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"...This is an excellent program. I'm so glad that I stumbled on to this when researching for task management programs. Very low learning curv, quite flexible, and the price is right. Tried at least 20 other programs, either too complicated, too expensive, or poor documentation..."
Chad Lindsey -
Honolulu, HI

Project Selection Checklist

 

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Project Selection Checklist This Project Selection Checklist highlights important aspects to be considered when selecting and reviewing a project. It will be helpful for people involved in planning and evaluation of new projects. The checklist is best to do with VIP Organizer software.


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1. Needs.

  • Define the business problem. Every project starts with problem definition. First of all, you need to define a problem that can be addressed by your future project. For instance, a lower sales volume of your company is the problem that you can address by conducting a marketing campaign.
  • Define the final result. Along with the business problem you need to determine the outcome of your project, or what product or service will be produced when the project is done. For example, your marketing campaign results in sales increased by 15%. Remember you need to use specific and measurable characteristics to describe the final result of your project.

2. Investments and Stakeholders.

  • Look for sources of investments. Successful implementation of your project requires you to make investments. For this purpose you can use your own financial and non-financial resources. Or you can look for external sources of investments. If you can link your expectations to interests of external investors then the project is open to collaboration and partnership. However, remember that in this case you have to share profits and take interests of your investors into account.
  • Identify stakeholders. There are some people or organizations interested in your project. For example, investors, senior management, business partners, employees can be interested in or affected by your project. They are stakeholders. You will need to determine all possible stakeholders of your project. Then gather their names into a list (the stakeholder list).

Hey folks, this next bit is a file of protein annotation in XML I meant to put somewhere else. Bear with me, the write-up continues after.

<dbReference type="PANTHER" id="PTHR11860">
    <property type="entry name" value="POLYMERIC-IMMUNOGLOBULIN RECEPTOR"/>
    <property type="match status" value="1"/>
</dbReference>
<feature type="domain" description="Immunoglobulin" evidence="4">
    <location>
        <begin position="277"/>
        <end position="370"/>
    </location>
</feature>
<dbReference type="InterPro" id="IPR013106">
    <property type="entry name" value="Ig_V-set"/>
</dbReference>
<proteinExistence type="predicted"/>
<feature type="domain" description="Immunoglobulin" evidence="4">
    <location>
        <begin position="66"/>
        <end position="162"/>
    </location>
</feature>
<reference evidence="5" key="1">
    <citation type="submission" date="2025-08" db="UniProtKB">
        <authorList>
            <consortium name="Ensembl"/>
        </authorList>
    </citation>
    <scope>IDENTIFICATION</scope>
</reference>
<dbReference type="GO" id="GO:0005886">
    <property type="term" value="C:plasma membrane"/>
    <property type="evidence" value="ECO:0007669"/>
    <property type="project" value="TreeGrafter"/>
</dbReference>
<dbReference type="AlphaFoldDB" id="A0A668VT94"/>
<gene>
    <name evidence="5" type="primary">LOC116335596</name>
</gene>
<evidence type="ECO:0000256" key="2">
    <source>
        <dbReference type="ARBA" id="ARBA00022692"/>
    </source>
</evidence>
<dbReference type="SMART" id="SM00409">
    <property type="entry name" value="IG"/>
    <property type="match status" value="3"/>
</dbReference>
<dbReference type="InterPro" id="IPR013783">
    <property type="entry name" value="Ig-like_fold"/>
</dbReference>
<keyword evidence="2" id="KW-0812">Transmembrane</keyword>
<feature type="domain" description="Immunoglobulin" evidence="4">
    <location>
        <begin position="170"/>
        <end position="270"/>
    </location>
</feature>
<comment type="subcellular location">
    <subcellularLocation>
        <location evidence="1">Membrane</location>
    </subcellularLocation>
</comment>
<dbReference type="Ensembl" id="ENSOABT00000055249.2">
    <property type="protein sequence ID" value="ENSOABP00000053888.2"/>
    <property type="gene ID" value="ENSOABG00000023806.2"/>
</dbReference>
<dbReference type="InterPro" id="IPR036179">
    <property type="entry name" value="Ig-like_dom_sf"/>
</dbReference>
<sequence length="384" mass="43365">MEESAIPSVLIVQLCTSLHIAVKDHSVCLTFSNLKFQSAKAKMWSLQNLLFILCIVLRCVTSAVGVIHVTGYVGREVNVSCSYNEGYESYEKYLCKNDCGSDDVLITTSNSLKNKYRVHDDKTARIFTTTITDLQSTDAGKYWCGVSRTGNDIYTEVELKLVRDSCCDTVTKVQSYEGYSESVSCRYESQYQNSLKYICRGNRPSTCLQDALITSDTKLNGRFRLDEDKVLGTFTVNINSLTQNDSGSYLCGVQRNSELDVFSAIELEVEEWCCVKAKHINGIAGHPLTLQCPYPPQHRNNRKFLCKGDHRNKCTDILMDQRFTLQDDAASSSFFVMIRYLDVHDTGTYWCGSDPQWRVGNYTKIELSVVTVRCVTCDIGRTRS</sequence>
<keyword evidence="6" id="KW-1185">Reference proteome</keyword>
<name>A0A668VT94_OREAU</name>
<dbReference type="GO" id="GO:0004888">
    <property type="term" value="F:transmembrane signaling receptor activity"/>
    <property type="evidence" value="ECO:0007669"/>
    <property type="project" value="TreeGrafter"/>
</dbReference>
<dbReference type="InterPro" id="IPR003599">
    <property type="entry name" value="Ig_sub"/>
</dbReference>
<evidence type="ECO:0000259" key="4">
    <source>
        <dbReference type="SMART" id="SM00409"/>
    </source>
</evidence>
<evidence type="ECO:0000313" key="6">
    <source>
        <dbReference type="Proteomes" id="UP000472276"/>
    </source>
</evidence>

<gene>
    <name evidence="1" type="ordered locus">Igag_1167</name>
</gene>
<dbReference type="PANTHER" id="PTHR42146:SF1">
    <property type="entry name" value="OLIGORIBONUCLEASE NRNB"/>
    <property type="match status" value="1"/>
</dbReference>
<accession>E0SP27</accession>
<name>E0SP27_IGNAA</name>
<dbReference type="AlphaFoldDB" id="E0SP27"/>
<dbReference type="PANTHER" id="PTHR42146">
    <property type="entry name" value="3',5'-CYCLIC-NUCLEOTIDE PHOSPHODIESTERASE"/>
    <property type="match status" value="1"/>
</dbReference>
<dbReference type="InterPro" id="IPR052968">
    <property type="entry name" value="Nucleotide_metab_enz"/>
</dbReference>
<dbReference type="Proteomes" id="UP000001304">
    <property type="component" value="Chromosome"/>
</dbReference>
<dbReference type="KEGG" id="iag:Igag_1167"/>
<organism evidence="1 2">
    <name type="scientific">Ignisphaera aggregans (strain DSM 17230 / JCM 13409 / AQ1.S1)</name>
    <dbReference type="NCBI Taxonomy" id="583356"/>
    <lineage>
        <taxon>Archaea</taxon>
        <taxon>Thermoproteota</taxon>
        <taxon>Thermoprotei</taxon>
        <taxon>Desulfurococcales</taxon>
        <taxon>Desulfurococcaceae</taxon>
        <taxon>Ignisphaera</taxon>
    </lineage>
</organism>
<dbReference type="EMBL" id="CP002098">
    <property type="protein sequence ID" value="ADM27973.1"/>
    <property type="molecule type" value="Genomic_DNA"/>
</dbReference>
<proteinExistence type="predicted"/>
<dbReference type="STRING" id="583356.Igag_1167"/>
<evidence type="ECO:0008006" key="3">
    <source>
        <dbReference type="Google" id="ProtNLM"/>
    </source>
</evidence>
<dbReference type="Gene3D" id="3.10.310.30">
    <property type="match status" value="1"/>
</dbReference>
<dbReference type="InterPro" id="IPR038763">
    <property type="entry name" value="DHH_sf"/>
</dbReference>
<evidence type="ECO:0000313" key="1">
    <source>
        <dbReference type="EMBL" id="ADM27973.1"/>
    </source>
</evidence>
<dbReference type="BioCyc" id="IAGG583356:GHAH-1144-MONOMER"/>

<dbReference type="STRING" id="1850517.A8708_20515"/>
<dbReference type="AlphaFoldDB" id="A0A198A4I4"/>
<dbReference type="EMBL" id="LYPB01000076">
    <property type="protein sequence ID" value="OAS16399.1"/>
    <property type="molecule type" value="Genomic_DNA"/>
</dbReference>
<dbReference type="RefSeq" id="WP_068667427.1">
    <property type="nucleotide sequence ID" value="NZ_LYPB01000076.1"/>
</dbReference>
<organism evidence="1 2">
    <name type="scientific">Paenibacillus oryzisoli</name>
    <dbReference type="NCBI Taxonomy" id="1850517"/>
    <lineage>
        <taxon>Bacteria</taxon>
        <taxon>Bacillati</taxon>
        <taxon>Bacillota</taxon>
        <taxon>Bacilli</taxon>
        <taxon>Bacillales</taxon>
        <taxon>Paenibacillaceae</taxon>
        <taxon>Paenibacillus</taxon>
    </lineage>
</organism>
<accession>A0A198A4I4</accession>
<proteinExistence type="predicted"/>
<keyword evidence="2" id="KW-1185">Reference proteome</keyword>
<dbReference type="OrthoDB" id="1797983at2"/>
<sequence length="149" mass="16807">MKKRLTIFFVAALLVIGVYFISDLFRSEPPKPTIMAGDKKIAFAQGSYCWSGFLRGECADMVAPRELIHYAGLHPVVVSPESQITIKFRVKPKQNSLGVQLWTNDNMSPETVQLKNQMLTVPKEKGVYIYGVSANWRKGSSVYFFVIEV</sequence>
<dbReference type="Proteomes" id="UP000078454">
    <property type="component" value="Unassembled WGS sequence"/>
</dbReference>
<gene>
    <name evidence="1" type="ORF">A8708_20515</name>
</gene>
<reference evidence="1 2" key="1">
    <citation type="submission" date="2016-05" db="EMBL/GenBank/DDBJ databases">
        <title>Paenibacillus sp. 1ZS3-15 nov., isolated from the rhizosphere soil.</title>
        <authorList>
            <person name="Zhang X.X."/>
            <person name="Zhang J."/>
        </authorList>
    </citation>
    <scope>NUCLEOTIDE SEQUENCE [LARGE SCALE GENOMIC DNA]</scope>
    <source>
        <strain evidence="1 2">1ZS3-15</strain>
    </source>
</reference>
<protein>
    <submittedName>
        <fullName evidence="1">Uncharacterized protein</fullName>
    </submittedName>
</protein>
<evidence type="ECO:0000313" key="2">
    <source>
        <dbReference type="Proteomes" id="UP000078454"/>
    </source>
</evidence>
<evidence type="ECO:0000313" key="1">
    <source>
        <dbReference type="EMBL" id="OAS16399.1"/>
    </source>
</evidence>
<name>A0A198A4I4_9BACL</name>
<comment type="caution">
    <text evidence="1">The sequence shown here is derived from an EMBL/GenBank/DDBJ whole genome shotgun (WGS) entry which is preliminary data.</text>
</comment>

• Define stakeholder interests and involvement level. Now you need to identify interests and involvement level per stakeholder and then design a stakeholder matrix showing how every stakeholder is linked to your project. Such a matrix is used to select the best project that meets all interests of your stakeholders.

3. Return on Investment (ROI).

  • Overview. When you’ve defined needs of your project, your next step is to evaluate your return in case the project is successfully done. ROI will be the best indicator of success. The higher ROI you gain, the more successful the project is. Consider the following categories to measure success of your project.
  • High-yielding projects with higher ROI. If you define that ROI of your project is not less than 60% per accounting period (e.g. per month), the project is regarded as high-yielding. However, such a project is likely to involve a greater portion of risks and short-term goals so be sure the project will meet your needs.
  • Average-yielding projects with moderate ROI. If you think your project brings a 15-50% return of invested resources then such a project will be average-yielding. Middle-term goals and moderate risks will be specific to your project.
  • Low-yielding projects with lowered ROI. If ROI of your project is expected to be up to 15% per accounting period then the project will be low-yielding with long-term goals and minimized risk occurrence.

4. Team and Leader.

  • Define skills and knowledge requirements. There should be some ...


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